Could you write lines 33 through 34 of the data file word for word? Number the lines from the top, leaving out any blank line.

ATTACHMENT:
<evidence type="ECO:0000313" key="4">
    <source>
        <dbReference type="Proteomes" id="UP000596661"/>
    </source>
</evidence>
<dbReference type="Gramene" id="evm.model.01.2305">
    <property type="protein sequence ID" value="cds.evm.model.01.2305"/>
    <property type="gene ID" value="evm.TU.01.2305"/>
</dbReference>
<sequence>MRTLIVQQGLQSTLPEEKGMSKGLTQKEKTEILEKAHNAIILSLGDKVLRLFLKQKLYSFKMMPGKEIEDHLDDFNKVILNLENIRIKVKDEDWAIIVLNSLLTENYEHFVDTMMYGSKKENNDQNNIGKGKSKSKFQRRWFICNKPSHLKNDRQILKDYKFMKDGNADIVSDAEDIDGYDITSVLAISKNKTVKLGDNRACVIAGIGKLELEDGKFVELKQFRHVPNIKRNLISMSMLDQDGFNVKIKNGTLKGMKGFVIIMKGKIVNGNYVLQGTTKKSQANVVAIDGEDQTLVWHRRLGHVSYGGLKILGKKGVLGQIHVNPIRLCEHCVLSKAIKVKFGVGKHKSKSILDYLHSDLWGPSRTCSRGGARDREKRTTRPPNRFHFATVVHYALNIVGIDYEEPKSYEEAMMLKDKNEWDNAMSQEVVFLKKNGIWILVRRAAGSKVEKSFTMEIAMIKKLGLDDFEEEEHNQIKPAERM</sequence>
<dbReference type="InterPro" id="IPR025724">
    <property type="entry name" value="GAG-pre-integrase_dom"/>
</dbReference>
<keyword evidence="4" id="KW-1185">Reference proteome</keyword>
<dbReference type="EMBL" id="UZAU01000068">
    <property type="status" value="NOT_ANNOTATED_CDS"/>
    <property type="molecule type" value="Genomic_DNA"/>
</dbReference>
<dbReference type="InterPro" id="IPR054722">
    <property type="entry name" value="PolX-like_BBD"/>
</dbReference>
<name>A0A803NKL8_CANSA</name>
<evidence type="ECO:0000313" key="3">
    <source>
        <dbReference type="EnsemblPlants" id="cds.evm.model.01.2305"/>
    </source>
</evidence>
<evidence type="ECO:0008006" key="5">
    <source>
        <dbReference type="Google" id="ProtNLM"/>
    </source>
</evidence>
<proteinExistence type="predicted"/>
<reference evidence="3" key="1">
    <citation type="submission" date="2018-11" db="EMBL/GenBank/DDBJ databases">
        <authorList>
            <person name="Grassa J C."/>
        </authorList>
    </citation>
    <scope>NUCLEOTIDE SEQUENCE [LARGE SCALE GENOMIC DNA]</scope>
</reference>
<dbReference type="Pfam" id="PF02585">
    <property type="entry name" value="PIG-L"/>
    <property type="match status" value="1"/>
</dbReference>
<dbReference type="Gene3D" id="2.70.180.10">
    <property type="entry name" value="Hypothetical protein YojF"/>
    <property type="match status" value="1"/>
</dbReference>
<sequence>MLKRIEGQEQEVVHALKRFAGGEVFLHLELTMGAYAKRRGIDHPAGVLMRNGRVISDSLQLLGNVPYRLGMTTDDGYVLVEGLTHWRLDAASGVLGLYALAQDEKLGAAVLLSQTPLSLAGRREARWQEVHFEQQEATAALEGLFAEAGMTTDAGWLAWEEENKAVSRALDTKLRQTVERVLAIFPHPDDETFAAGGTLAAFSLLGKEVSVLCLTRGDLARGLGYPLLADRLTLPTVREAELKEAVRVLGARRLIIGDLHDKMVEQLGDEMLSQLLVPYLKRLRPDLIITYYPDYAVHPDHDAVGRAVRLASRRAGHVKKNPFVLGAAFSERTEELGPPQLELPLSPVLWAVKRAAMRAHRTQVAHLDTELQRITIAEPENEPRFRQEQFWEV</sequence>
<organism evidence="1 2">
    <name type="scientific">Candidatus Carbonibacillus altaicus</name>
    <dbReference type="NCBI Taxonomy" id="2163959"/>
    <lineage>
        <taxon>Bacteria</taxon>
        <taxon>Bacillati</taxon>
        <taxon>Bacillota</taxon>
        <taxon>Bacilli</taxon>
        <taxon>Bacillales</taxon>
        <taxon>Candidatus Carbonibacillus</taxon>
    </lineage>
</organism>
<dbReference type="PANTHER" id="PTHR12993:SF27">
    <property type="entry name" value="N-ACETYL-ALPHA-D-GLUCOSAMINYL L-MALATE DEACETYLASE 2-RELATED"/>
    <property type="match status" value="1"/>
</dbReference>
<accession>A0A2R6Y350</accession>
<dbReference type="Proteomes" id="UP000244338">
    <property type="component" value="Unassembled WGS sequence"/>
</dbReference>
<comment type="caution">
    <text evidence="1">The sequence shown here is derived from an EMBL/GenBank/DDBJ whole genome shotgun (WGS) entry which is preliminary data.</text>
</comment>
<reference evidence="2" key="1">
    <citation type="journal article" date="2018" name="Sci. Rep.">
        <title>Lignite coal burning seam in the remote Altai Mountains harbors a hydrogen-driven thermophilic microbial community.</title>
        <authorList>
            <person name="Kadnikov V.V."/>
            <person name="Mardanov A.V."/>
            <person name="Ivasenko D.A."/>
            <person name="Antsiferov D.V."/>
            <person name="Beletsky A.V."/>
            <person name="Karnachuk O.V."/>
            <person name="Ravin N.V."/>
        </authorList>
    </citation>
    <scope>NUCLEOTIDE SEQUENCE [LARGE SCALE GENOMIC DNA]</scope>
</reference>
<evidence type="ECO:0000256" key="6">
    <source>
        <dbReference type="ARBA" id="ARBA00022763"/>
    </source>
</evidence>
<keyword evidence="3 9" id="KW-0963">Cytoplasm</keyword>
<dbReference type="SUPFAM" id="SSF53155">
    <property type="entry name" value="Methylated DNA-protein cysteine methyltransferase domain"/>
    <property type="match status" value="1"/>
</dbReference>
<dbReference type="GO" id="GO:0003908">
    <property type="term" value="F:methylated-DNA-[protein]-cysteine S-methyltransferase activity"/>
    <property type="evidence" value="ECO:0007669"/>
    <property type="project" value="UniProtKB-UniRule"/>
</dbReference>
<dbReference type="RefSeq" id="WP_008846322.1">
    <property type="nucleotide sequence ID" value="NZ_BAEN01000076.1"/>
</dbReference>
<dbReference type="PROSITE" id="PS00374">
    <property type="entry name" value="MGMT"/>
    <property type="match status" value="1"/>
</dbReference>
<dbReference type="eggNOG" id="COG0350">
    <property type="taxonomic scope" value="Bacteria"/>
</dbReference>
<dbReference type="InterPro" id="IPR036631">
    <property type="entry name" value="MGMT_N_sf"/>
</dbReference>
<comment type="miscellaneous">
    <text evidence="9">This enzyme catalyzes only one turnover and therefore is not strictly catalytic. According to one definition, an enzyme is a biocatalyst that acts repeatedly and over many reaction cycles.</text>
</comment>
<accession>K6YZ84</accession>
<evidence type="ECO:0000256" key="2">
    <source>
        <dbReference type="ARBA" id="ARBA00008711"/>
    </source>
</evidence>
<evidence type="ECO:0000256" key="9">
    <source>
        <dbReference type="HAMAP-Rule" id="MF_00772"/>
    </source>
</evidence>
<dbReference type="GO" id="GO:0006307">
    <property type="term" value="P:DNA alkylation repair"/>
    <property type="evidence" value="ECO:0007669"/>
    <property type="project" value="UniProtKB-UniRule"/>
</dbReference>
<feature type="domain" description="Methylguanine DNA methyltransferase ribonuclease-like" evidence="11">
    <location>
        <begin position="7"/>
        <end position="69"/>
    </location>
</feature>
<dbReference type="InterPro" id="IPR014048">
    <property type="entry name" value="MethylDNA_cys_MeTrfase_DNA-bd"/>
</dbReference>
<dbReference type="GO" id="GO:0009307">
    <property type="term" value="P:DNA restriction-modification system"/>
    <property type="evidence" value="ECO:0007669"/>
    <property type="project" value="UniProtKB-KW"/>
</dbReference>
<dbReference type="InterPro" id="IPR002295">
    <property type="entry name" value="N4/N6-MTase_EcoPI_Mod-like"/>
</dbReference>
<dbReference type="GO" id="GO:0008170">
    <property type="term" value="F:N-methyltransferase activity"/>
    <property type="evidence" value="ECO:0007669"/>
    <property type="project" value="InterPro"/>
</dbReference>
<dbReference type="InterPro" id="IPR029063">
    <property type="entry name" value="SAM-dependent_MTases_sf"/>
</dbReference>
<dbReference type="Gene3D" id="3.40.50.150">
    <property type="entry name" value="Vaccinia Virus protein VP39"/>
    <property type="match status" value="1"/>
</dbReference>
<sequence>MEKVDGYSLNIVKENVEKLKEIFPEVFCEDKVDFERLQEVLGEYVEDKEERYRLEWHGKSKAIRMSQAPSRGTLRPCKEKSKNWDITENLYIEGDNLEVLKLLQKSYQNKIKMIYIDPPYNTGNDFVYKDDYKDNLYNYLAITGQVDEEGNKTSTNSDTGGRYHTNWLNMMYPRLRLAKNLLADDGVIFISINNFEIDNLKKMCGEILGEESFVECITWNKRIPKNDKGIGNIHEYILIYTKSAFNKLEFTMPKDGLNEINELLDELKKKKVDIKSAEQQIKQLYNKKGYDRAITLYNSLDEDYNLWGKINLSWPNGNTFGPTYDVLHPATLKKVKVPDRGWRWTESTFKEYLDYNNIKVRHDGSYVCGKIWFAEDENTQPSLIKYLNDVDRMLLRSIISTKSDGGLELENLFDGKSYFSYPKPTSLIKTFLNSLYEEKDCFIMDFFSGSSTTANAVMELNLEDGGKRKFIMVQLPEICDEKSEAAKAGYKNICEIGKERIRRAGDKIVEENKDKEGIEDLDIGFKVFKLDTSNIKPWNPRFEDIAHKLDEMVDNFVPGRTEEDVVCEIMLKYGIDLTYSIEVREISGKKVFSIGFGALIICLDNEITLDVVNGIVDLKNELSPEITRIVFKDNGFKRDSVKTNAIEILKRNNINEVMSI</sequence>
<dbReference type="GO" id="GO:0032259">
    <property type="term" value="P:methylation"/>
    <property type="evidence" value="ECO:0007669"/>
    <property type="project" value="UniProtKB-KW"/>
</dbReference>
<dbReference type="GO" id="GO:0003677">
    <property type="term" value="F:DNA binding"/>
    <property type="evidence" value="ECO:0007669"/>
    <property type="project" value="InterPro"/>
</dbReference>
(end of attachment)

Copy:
<proteinExistence type="predicted"/>
<reference evidence="3" key="1">